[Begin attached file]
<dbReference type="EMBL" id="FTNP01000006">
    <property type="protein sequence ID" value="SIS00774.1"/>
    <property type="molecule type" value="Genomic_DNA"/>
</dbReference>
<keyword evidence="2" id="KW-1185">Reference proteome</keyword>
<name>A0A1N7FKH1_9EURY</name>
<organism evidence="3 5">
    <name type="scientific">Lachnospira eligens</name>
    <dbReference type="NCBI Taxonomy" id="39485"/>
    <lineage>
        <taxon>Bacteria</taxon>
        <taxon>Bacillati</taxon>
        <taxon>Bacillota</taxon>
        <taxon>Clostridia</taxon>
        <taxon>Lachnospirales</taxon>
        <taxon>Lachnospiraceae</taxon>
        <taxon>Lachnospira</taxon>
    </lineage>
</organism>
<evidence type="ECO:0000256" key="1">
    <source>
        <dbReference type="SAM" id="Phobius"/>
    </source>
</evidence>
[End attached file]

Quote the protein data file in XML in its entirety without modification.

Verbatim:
<dbReference type="EMBL" id="FTNP01000006">
    <property type="protein sequence ID" value="SIS00774.1"/>
    <property type="molecule type" value="Genomic_DNA"/>
</dbReference>
<keyword evidence="2" id="KW-1185">Reference proteome</keyword>
<name>A0A1N7FKH1_9EURY</name>
<organism evidence="3 5">
    <name type="scientific">Lachnospira eligens</name>
    <dbReference type="NCBI Taxonomy" id="39485"/>
    <lineage>
        <taxon>Bacteria</taxon>
        <taxon>Bacillati</taxon>
        <taxon>Bacillota</taxon>
        <taxon>Clostridia</taxon>
        <taxon>Lachnospirales</taxon>
        <taxon>Lachnospiraceae</taxon>
        <taxon>Lachnospira</taxon>
    </lineage>
</organism>
<evidence type="ECO:0000256" key="1">
    <source>
        <dbReference type="SAM" id="Phobius"/>
    </source>
</evidence>